First impression on unpacking the Q702 test unit was the solid feel and clean, minimalist styling.
Danware Data NetOp Desktop Firewall
It's no secret that software firewalls are less secure than hardware versions as they're prone to viruses, and can be disabled by malicious software. Danish software developer, Danware, has taken an interesting and unique approach to circumvent the problem by creating a firewall that runs as a software driver, and not a conventional application or service. This "driver-centric" model allows the firewall to be active as soon as Windows loads, without waiting for a firewall application to be executed separately. It is resident in memory from before Microsoft Windows establishes a network connection, making it virtually impervious to software attacks. Clever stuff.
- Simple, easy to use, stable.
- Popups initially annoying
If you’re after a simple, stable and reliable desktop firewall application to suit either a corporate or home environment, look no further.
Price$ 74.00 (AUD)
Upon first loading the software, the user is guided through a wizard to help setup and configure the protection. The user is prompted to allow or deny access whenever an application or service attempts to connect to the external network. These responses are saved and remembered for the next time. When running, the software appears to work like most other firewalls. Training the application takes a few days of using the computer, but after a while, the popup requests fade away as NetOp has mapped which apps will be in common use.
The application has an interface that looks like a regular Windows Explorer Window, with tasks listed in columns on the left hand side of the screen. It's clearly laid-out and easy to follow, and there's a large stop button to block all communication in the top panel.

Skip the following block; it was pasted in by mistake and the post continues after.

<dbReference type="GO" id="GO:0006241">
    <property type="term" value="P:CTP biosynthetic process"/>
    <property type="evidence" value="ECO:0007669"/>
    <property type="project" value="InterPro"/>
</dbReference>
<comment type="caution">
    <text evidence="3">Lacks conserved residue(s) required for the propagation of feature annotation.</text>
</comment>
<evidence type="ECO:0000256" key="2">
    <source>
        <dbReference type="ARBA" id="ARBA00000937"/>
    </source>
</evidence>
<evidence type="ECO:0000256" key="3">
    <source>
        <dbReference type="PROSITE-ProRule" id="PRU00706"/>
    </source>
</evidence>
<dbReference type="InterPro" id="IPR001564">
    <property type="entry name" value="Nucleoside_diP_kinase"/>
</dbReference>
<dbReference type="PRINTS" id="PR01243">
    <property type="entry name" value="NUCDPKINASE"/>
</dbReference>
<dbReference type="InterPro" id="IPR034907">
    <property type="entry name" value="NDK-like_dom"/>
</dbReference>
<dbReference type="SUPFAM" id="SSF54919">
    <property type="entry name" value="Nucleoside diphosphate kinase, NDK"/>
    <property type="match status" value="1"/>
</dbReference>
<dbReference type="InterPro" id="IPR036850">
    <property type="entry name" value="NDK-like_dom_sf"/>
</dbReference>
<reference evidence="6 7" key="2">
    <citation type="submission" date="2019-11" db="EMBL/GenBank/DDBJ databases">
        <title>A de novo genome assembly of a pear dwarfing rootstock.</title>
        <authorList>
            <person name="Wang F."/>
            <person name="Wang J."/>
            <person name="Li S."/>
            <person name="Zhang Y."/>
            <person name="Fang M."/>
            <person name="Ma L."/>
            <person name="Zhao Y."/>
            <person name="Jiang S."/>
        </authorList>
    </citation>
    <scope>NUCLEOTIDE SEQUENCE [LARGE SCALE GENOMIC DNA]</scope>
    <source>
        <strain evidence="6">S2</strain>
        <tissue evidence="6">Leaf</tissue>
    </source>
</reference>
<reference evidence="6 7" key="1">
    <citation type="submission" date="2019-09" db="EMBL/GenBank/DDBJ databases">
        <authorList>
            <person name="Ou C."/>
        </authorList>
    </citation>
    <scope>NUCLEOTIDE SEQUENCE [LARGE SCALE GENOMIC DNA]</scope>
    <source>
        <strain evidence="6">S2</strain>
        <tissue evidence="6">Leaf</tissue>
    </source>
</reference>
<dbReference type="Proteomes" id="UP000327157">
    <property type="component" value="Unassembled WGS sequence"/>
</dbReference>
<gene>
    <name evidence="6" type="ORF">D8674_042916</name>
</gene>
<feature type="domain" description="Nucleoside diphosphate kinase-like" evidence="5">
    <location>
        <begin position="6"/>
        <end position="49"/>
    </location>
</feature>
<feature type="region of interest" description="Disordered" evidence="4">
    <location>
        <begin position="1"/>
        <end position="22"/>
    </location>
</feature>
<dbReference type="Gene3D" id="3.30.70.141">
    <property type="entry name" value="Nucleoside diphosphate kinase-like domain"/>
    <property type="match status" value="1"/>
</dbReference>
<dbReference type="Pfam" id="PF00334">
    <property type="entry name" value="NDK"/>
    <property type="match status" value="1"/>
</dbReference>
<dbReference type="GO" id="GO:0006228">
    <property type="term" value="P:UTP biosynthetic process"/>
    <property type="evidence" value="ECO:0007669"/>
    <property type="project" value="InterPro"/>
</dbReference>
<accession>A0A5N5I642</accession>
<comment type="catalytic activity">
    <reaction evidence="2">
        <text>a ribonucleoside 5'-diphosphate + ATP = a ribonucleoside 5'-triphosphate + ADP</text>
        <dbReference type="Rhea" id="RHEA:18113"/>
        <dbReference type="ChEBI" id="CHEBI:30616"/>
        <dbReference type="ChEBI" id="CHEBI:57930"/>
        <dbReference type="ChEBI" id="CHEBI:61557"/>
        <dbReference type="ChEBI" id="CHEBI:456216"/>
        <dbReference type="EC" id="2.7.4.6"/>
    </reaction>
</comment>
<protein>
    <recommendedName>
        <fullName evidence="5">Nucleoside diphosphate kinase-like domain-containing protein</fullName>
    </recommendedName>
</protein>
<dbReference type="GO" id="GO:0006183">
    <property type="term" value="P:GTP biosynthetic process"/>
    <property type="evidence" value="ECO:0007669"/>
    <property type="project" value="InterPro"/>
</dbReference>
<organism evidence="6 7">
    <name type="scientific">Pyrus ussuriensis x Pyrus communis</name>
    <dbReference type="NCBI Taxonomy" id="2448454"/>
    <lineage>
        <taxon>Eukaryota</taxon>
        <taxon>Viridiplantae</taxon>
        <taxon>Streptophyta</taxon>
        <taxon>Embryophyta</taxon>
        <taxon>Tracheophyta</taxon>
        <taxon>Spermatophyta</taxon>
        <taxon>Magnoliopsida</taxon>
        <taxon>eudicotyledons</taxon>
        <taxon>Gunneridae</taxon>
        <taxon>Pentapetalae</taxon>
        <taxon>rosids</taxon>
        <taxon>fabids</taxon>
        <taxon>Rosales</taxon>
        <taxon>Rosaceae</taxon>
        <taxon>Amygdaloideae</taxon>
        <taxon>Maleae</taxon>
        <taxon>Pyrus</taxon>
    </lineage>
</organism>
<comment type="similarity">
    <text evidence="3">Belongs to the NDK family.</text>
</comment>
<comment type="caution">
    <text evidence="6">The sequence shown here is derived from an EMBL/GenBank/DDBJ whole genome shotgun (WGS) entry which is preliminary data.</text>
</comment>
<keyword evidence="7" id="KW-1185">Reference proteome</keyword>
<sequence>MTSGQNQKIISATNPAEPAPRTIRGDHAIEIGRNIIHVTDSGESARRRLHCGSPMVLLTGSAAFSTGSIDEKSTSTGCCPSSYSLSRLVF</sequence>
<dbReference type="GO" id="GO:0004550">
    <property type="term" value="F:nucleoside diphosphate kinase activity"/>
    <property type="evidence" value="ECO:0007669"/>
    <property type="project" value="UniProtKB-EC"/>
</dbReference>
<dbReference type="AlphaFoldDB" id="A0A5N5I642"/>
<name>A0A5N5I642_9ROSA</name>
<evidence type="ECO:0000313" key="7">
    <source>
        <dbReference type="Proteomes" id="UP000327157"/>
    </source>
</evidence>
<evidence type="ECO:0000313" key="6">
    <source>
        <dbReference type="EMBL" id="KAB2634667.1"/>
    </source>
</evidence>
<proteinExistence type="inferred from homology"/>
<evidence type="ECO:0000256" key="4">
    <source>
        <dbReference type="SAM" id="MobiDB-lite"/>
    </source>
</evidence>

The right hand column is broken up into three main categories: Firewall rules, Information, and Profiles. The Firewall rules section provides access to program settings, including which applications have access to which ports, which should be blocked, and which should be shutdown completely. It's also possible to work through the ports or protocols to fine-tune access to the outside world.
The Information section adds detailed logs and statistics that can be viewed based on either events or individual packets. The event log will suffice for most users, but the added packet log allows advanced technicians to drill down into the software and find out exactly what's going where.
Profiles allow you to modify the firewall and security settings on the fly and switch between a few presets when you're at home or out on the road. It's a useful feature for notebooks and mobile devices, but it's rarely needed in a desktop environment.
During testing, the firewall application remained stable and responsive, and did a stellar job of weeding out attacks from across a small business network. In fact, we were unable to sneak data past the application in several weeks of testing.
Though it's primarily pitched at corporate environments, the NetOp Desktop Firewall suite is equally appropriate for a home user. It's easy to use and effective thanks to the "driver-centric" approach, and is a top-notch product for any net-connected PC.
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GGG Evaluation Team
For work use, Microsoft Word and Excel programs pre-installed on the device are adequate for preparing short documents.
The Fujitsu LifeBook UH574 allowed for great mobility without being obnoxiously heavy or clunky. Its twelve hours of battery life did not disappoint.
The screen was particularly good. It is bright and visible from most angles, however heat is an issue, particularly around the Windows button on the front, and on the back where the battery housing is located.
My first impression after unboxing the Q702 is that it is a nice looking unit. Styling is somewhat minimalist but very effective. The tablet part, once detached, has a nice weight, and no buttons or switches are located in awkward or intrusive positions.
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